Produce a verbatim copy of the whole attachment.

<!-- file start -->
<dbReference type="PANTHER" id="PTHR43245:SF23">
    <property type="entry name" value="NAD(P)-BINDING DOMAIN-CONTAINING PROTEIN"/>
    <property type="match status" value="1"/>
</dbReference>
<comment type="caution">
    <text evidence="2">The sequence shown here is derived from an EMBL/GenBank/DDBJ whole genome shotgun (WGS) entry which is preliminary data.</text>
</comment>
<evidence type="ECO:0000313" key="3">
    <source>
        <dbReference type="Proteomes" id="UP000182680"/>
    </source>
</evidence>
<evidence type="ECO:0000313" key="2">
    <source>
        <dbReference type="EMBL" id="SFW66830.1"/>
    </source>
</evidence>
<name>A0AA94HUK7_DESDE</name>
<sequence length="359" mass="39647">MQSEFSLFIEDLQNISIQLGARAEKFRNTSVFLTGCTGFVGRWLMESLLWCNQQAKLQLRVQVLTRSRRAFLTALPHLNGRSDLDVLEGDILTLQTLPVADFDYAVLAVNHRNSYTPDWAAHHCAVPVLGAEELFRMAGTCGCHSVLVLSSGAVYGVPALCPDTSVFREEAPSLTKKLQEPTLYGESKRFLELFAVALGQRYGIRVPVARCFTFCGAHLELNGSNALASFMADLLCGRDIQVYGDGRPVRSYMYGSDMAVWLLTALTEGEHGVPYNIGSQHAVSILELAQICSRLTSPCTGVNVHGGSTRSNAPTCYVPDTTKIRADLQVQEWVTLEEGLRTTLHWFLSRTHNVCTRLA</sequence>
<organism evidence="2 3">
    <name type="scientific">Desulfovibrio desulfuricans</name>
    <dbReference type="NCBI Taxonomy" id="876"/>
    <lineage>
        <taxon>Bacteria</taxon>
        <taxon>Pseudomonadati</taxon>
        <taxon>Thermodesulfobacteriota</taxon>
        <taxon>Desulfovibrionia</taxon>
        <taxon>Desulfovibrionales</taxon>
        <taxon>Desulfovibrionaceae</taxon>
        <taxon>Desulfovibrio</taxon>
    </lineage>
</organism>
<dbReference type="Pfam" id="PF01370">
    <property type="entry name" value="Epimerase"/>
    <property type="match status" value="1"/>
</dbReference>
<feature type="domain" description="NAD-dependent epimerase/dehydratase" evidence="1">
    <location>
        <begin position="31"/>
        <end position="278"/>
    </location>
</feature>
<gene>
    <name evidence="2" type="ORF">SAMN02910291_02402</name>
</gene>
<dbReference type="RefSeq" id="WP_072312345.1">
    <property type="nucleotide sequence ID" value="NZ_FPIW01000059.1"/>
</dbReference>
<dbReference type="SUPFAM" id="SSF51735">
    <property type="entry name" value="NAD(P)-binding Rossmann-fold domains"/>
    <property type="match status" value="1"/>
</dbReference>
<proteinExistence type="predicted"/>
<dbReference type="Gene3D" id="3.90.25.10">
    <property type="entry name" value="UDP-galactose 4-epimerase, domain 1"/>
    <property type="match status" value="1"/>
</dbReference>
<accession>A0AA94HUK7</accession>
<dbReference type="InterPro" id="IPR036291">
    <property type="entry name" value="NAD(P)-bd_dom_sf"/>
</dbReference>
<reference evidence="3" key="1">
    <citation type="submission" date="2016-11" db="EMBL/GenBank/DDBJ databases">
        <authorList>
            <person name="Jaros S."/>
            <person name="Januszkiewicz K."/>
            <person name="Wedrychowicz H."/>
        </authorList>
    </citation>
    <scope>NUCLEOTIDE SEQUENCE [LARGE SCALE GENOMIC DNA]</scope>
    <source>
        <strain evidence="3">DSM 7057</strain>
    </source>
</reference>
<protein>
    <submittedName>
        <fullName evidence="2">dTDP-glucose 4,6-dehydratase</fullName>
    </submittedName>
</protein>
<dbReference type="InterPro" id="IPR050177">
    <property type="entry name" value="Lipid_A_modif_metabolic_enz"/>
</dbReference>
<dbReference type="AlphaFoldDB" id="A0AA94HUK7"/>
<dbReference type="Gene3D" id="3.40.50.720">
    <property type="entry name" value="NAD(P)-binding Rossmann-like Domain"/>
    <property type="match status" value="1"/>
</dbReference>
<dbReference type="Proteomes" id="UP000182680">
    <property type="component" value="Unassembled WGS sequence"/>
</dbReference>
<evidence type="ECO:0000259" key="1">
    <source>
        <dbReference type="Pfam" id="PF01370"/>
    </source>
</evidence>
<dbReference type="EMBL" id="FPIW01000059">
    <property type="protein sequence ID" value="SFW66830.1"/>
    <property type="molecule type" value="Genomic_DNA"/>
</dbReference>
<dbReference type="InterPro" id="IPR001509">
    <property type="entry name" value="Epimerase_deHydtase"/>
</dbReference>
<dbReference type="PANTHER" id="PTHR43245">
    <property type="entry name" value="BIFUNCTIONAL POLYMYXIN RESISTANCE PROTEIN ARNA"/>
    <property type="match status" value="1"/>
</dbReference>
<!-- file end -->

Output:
<dbReference type="PANTHER" id="PTHR43245:SF23">
    <property type="entry name" value="NAD(P)-BINDING DOMAIN-CONTAINING PROTEIN"/>
    <property type="match status" value="1"/>
</dbReference>
<comment type="caution">
    <text evidence="2">The sequence shown here is derived from an EMBL/GenBank/DDBJ whole genome shotgun (WGS) entry which is preliminary data.</text>
</comment>
<evidence type="ECO:0000313" key="3">
    <source>
        <dbReference type="Proteomes" id="UP000182680"/>
    </source>
</evidence>
<evidence type="ECO:0000313" key="2">
    <source>
        <dbReference type="EMBL" id="SFW66830.1"/>
    </source>
</evidence>
<name>A0AA94HUK7_DESDE</name>
<sequence length="359" mass="39647">MQSEFSLFIEDLQNISIQLGARAEKFRNTSVFLTGCTGFVGRWLMESLLWCNQQAKLQLRVQVLTRSRRAFLTALPHLNGRSDLDVLEGDILTLQTLPVADFDYAVLAVNHRNSYTPDWAAHHCAVPVLGAEELFRMAGTCGCHSVLVLSSGAVYGVPALCPDTSVFREEAPSLTKKLQEPTLYGESKRFLELFAVALGQRYGIRVPVARCFTFCGAHLELNGSNALASFMADLLCGRDIQVYGDGRPVRSYMYGSDMAVWLLTALTEGEHGVPYNIGSQHAVSILELAQICSRLTSPCTGVNVHGGSTRSNAPTCYVPDTTKIRADLQVQEWVTLEEGLRTTLHWFLSRTHNVCTRLA</sequence>
<organism evidence="2 3">
    <name type="scientific">Desulfovibrio desulfuricans</name>
    <dbReference type="NCBI Taxonomy" id="876"/>
    <lineage>
        <taxon>Bacteria</taxon>
        <taxon>Pseudomonadati</taxon>
        <taxon>Thermodesulfobacteriota</taxon>
        <taxon>Desulfovibrionia</taxon>
        <taxon>Desulfovibrionales</taxon>
        <taxon>Desulfovibrionaceae</taxon>
        <taxon>Desulfovibrio</taxon>
    </lineage>
</organism>
<dbReference type="Pfam" id="PF01370">
    <property type="entry name" value="Epimerase"/>
    <property type="match status" value="1"/>
</dbReference>
<feature type="domain" description="NAD-dependent epimerase/dehydratase" evidence="1">
    <location>
        <begin position="31"/>
        <end position="278"/>
    </location>
</feature>
<gene>
    <name evidence="2" type="ORF">SAMN02910291_02402</name>
</gene>
<dbReference type="RefSeq" id="WP_072312345.1">
    <property type="nucleotide sequence ID" value="NZ_FPIW01000059.1"/>
</dbReference>
<dbReference type="SUPFAM" id="SSF51735">
    <property type="entry name" value="NAD(P)-binding Rossmann-fold domains"/>
    <property type="match status" value="1"/>
</dbReference>
<proteinExistence type="predicted"/>
<dbReference type="Gene3D" id="3.90.25.10">
    <property type="entry name" value="UDP-galactose 4-epimerase, domain 1"/>
    <property type="match status" value="1"/>
</dbReference>
<accession>A0AA94HUK7</accession>
<dbReference type="InterPro" id="IPR036291">
    <property type="entry name" value="NAD(P)-bd_dom_sf"/>
</dbReference>
<reference evidence="3" key="1">
    <citation type="submission" date="2016-11" db="EMBL/GenBank/DDBJ databases">
        <authorList>
            <person name="Jaros S."/>
            <person name="Januszkiewicz K."/>
            <person name="Wedrychowicz H."/>
        </authorList>
    </citation>
    <scope>NUCLEOTIDE SEQUENCE [LARGE SCALE GENOMIC DNA]</scope>
    <source>
        <strain evidence="3">DSM 7057</strain>
    </source>
</reference>
<protein>
    <submittedName>
        <fullName evidence="2">dTDP-glucose 4,6-dehydratase</fullName>
    </submittedName>
</protein>
<dbReference type="InterPro" id="IPR050177">
    <property type="entry name" value="Lipid_A_modif_metabolic_enz"/>
</dbReference>
<dbReference type="AlphaFoldDB" id="A0AA94HUK7"/>
<dbReference type="Gene3D" id="3.40.50.720">
    <property type="entry name" value="NAD(P)-binding Rossmann-like Domain"/>
    <property type="match status" value="1"/>
</dbReference>
<dbReference type="Proteomes" id="UP000182680">
    <property type="component" value="Unassembled WGS sequence"/>
</dbReference>
<evidence type="ECO:0000259" key="1">
    <source>
        <dbReference type="Pfam" id="PF01370"/>
    </source>
</evidence>
<dbReference type="EMBL" id="FPIW01000059">
    <property type="protein sequence ID" value="SFW66830.1"/>
    <property type="molecule type" value="Genomic_DNA"/>
</dbReference>
<dbReference type="InterPro" id="IPR001509">
    <property type="entry name" value="Epimerase_deHydtase"/>
</dbReference>
<dbReference type="PANTHER" id="PTHR43245">
    <property type="entry name" value="BIFUNCTIONAL POLYMYXIN RESISTANCE PROTEIN ARNA"/>
    <property type="match status" value="1"/>
</dbReference>